Liz Nutting's Reviews > A Thousand Cuts

A Thousand Cuts by Simon Lelic
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's review
Jun 09, 10

bookshelves: mystery-thriller, kindle
Read from June 03 to 08, 2010

A Thousand Cuts is compelling and timely reading. Lelic uses the conventions of a detective novel to explore some of the most relevant social themes of our era, bullying and the violence it begets. There's no real "mystery" to the book. As it opens, the central event has already taken place: a teacher has opened fire on a school assembly, killing three students, another teacher and himself. Lucia May is the homicide detective assigned to the case, a case that everyone from the school principal to her own police administration views as closed before it's begun. But despite the pressure to write a boiler plate report and move on, May seeks to understand what prompted the shooter to act and uncovers patterns of bullying that have long been ignored and allowed to fester. But what to do about them? What can be done?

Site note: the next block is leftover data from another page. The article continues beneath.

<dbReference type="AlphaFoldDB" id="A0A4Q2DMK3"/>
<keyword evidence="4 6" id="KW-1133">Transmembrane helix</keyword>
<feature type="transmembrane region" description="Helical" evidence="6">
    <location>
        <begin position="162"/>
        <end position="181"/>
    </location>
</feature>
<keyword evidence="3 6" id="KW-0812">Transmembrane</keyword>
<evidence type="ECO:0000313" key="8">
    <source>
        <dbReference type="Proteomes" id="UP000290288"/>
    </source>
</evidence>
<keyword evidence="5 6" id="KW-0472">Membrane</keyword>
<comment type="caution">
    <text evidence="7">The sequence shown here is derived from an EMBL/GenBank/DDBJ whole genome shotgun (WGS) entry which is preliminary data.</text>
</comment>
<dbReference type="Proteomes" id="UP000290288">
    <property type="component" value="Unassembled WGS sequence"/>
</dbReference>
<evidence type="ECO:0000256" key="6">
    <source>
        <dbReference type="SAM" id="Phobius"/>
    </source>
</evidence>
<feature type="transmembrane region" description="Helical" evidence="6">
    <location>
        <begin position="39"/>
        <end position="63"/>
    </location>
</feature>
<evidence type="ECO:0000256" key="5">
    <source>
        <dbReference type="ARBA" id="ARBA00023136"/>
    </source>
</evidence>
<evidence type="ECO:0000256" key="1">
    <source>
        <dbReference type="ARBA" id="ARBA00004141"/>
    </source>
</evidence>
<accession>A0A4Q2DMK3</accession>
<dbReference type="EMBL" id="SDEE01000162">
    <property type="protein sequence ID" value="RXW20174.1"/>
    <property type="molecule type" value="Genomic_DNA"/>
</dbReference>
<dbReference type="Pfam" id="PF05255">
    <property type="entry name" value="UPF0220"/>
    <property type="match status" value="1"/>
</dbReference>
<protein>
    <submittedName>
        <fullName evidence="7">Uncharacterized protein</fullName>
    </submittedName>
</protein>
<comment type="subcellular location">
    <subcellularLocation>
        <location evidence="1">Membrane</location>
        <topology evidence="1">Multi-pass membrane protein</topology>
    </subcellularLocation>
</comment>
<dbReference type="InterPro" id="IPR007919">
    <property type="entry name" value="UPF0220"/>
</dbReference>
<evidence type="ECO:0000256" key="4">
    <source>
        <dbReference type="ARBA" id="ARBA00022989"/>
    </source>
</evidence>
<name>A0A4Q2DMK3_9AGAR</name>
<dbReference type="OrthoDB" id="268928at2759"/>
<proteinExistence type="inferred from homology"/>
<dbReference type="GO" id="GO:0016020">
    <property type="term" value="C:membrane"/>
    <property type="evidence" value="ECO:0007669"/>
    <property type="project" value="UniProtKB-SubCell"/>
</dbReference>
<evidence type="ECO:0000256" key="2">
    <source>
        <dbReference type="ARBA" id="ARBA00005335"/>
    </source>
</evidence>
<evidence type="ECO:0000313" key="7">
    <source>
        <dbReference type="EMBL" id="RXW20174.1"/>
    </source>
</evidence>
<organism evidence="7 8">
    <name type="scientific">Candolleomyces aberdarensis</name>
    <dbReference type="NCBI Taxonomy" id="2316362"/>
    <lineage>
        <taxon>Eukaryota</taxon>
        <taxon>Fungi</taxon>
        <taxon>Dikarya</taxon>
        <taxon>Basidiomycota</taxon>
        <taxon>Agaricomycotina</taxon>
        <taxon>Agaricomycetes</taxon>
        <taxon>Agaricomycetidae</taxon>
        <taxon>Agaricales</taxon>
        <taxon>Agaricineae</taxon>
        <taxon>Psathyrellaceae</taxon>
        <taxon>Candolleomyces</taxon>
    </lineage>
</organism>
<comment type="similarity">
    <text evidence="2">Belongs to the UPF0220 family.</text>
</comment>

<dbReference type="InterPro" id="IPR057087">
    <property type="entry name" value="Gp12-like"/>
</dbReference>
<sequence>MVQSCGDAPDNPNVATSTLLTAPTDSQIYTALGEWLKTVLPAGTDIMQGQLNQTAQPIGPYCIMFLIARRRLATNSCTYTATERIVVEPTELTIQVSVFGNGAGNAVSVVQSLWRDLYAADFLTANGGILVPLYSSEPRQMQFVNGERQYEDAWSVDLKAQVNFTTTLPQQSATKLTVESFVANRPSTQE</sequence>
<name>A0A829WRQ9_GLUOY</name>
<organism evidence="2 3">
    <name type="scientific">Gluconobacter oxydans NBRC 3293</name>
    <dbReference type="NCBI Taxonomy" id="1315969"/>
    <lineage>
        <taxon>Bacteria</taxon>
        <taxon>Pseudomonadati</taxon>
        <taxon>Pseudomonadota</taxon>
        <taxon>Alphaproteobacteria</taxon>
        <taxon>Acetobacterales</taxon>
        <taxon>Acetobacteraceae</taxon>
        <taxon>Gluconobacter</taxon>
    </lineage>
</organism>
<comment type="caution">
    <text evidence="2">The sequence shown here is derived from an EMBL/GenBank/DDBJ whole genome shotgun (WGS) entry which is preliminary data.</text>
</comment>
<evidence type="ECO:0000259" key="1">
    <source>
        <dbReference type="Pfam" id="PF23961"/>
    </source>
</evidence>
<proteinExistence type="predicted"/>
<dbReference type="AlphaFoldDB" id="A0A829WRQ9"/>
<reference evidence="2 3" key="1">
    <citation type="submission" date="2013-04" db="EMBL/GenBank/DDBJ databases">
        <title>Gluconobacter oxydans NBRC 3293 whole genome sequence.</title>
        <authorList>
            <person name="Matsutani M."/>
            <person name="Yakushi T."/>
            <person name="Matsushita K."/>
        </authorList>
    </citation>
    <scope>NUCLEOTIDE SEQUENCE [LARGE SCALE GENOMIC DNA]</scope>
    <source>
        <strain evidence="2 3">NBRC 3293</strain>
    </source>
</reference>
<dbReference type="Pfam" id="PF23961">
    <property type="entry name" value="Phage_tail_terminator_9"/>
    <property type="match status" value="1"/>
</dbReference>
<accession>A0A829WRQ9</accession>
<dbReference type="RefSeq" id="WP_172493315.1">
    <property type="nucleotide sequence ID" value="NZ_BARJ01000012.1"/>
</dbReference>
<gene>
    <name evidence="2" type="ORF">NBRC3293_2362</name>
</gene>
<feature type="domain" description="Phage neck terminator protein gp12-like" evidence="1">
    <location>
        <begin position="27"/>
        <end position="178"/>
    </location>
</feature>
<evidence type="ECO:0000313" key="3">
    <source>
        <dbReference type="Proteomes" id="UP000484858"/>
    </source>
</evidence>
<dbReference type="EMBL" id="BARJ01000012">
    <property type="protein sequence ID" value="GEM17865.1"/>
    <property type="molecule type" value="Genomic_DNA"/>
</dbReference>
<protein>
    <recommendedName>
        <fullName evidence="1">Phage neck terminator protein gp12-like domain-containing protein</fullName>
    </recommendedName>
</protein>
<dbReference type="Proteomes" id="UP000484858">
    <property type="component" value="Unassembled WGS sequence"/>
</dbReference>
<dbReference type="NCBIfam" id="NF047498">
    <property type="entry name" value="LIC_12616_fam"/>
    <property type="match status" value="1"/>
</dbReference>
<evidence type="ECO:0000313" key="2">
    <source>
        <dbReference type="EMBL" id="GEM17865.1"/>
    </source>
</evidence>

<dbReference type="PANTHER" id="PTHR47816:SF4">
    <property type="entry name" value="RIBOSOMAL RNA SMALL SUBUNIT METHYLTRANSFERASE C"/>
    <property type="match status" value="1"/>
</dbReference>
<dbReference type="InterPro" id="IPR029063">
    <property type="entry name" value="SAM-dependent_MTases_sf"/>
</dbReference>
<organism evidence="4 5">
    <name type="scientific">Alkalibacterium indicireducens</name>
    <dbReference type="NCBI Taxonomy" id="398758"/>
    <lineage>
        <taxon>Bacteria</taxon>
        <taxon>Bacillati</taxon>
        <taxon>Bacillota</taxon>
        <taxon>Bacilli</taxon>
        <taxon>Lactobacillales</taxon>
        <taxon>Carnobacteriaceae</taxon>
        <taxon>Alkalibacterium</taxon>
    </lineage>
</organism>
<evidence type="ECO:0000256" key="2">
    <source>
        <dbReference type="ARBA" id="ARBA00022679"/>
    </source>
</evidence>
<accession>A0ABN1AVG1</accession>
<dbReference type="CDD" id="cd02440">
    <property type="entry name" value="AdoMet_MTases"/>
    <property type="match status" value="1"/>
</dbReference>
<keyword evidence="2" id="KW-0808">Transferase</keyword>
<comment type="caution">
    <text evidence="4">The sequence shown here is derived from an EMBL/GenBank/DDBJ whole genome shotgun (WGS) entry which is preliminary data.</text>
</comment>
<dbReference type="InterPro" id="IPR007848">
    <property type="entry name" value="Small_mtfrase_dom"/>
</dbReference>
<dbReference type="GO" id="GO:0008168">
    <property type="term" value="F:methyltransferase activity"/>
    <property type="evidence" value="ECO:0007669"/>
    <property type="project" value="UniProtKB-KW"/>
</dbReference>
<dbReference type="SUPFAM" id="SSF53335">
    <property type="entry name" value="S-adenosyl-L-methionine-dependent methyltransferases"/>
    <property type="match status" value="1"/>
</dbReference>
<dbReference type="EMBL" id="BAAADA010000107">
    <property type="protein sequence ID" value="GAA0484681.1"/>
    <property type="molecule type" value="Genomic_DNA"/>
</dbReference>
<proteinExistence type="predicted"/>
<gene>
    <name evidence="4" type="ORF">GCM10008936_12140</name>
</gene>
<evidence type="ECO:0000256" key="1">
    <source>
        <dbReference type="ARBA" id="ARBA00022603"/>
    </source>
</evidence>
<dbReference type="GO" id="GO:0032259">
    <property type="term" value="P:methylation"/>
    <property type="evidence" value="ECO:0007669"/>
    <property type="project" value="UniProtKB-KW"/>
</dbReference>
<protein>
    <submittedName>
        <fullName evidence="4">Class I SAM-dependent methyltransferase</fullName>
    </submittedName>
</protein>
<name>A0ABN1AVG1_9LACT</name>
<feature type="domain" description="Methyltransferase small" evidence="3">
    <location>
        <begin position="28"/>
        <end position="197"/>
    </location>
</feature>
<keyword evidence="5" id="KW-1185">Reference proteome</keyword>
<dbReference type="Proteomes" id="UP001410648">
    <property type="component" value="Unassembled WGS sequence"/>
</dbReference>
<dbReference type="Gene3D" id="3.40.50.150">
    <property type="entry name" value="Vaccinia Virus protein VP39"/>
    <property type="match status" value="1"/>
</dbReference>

The novel peels back the events like an onion, interspersing the third-person account of May's investigation with first person police interviews with witnesses--students, colleagues and family to the shooter. What is remarkable is how well the author has captured each individual voice, making the characters eerily real and full-bodied. When one considers that this is the first published novel by Simon Lelic, the feat is even more striking--and bodes well for future stories he has to tell.

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